Change is inevitable.
The Ministry of Higher Education (MOHE) has mandated The Malaysian Qualifications Agency (MQA) to implement the 'MOOCs plus credit recognition and transfer' initiative, which would enable all MOOCs courses from Malaysia and other platforms such as Coursera, Edx, Canvas, etc, to be registered into the Malaysia's MOOC platform and be given credit (MOOCs is the acronym for Massive Open Online Courses).
The question is, are we ready? Yes, and No.
As someone involved directly on the ground, helping to lead the Malaysia MOOC initiative for the 20 Malaysian public universities , I can see the challenges ahead, but as Anthony Robin said, “The only impossible journey is the one you never begin”.
MOOC is a big thing. I believe it is a game changer. Twenty two of the top 25 US universities in US News World Report rankings are now offering courses online for free.
In 2014, the so-called Big 3 MOOC providers, Coursera, Udacity, and edX, introducing their own credentials. Later Udacity announced its Nanodegree program, billed as “Industry credentials for today’s jobs in tech”. Last year, The University of Illinois College of Business launched an online-only iMBA program which cost one-third as much as a master’s degree from an institution of similar stature.
In October last year, MIT announced a pilot program allowing learners worldwide to take a semester’s worth of courses in its top-ranked, one-year Supply Chain Management (SCM) master’s program completely online, then complete an MIT master’s degree by spending a single semester on campus.
All these development are made possible because of the advent of ICT but more important than that is the willingness of the academic leaders at those institutions to reimagine higher education — reimagine the educational model and the processes - admission, curriculum, delivery, assessment, business model etc.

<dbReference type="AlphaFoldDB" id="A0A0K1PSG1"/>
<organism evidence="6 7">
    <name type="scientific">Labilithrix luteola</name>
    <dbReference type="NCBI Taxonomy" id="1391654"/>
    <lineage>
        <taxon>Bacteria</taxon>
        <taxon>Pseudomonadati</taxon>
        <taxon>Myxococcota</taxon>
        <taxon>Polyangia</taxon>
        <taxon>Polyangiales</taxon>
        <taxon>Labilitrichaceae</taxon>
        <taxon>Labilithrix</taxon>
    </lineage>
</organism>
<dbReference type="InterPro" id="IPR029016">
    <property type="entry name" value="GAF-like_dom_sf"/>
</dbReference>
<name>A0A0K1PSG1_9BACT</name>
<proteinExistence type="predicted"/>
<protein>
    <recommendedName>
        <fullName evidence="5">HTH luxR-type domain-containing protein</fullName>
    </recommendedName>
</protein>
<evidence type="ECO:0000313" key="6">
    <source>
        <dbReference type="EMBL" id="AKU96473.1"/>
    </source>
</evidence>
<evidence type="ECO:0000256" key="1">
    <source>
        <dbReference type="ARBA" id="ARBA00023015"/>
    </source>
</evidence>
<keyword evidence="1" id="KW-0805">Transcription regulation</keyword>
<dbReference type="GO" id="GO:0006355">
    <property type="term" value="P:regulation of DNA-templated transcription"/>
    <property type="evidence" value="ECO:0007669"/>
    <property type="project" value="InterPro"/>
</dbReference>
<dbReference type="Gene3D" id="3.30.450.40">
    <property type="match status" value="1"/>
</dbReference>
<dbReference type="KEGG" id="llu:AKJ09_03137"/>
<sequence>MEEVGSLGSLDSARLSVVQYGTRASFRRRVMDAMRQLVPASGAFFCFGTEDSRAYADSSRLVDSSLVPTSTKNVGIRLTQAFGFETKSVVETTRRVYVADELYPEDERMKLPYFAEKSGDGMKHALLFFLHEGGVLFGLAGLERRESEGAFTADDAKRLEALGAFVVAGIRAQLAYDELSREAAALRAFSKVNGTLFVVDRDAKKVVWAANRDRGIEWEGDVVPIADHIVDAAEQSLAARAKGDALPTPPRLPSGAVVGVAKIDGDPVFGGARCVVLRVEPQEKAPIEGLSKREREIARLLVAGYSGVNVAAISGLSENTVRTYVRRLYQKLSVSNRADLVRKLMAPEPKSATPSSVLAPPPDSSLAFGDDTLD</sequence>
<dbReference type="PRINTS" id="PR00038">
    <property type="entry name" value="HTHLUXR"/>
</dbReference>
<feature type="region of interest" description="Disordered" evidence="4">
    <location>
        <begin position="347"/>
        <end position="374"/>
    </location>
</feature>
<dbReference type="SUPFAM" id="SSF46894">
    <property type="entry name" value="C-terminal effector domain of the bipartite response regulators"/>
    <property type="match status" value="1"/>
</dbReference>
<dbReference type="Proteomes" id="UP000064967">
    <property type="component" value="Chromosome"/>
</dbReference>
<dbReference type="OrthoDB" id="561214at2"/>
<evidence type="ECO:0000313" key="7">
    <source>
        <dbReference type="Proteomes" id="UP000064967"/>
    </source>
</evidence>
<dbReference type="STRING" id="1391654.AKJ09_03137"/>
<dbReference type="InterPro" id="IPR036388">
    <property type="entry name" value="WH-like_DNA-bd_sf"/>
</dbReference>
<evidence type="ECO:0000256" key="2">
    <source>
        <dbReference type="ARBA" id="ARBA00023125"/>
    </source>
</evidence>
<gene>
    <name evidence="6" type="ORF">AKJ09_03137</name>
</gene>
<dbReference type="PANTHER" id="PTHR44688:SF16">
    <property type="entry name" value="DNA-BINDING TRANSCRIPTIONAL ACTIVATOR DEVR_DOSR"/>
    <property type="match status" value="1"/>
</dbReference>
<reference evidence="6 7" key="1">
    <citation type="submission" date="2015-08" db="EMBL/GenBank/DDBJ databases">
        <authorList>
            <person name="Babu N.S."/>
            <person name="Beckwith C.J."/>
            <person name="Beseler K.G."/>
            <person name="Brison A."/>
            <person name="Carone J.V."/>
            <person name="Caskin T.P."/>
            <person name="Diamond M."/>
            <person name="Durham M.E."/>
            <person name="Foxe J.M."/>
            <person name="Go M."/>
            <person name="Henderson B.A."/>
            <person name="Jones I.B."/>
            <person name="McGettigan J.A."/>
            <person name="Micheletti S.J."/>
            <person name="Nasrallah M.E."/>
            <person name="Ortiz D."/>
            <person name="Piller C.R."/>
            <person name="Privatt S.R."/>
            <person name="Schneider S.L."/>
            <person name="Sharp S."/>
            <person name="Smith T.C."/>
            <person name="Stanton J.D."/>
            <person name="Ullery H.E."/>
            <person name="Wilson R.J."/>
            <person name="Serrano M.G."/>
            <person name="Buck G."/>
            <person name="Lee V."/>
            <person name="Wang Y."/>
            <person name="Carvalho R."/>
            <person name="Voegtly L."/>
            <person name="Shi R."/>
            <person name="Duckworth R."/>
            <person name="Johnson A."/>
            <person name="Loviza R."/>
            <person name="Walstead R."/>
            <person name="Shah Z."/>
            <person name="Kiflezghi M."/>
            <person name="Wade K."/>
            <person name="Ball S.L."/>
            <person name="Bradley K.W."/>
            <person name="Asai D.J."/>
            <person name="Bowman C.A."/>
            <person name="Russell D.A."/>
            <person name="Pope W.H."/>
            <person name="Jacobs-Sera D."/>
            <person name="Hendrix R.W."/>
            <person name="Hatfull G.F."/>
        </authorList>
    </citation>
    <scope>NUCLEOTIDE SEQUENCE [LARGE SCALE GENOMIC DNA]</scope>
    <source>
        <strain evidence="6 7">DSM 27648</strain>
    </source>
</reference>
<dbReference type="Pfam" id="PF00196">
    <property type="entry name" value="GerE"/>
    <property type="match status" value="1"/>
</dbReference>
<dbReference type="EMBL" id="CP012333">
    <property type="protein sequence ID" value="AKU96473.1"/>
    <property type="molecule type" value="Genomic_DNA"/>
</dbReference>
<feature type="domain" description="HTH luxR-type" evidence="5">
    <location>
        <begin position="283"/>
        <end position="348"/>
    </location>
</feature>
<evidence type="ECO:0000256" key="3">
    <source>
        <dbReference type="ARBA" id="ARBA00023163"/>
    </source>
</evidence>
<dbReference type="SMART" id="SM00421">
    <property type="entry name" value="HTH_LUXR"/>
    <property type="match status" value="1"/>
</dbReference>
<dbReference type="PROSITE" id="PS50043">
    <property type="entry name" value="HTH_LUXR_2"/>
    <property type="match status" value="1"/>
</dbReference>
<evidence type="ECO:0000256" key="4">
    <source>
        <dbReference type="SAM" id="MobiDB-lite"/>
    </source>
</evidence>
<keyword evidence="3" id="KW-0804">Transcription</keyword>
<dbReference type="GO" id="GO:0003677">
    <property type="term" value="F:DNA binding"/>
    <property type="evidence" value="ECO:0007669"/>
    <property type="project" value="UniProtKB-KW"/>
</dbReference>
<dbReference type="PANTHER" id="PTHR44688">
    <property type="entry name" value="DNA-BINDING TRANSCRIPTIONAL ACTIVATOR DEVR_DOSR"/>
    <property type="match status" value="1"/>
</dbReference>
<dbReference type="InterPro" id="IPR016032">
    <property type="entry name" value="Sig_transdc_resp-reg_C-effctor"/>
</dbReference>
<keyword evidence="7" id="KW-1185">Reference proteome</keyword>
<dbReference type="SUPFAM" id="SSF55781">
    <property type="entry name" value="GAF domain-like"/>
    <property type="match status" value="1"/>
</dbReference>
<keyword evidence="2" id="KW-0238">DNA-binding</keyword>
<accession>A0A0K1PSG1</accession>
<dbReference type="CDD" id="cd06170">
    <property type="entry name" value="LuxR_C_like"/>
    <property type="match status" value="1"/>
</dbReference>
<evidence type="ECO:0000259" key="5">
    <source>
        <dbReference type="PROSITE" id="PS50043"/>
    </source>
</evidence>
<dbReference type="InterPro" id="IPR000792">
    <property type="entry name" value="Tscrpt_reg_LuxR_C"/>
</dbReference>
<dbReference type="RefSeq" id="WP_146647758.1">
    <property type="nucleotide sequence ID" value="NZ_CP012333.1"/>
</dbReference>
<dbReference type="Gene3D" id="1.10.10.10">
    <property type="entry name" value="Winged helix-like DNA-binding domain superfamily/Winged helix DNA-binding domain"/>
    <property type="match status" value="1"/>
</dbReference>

The initiative of ‘MOOC for credit’ announced by the MOHE is actually well beyond even what those institutions in the US have done. It is very bold! MOHE has already leading the way with the unique model of Malaysia MOOC — unique in the sense that it is a national agenda involving all the 20 public universities in Malaysia. It is indeed one of its kind and has become the talking points especially in this part of the world.
Creating a MOOC is actually a huge undertaking and require enormous investment of time, energy and money. Only those people involved directly (course developers and MOOC managers) can appreciate the hard work. For example, Ohio State Assistant Math Professor Jim Fowler has spent more than 1000+ hours developing his Calculus course on Coursera. Indeed, developing an online course is not for the faint hearted.
MOOC actually provides a cursory snapshot of what a university can offer in terms of quality education. Done properly, it can showcase and highlight the strength of the institutions. Therefore, any university embarking on MOOC project must be ready to put in some investment to ensure the courses are developed to the highest standard. For example, Harvard has in-house course production studio with over 50 staff, including specialists in instructional design, production, research, technical operations, and program support.
MOOC for credit requires a change in mindset and paradigm — reimagining higher education. To me, it’s almost UNBUNDLING the system as we know it and familiar with.
Enough for now…to be continued.
Comments from fellow educators are most welcome.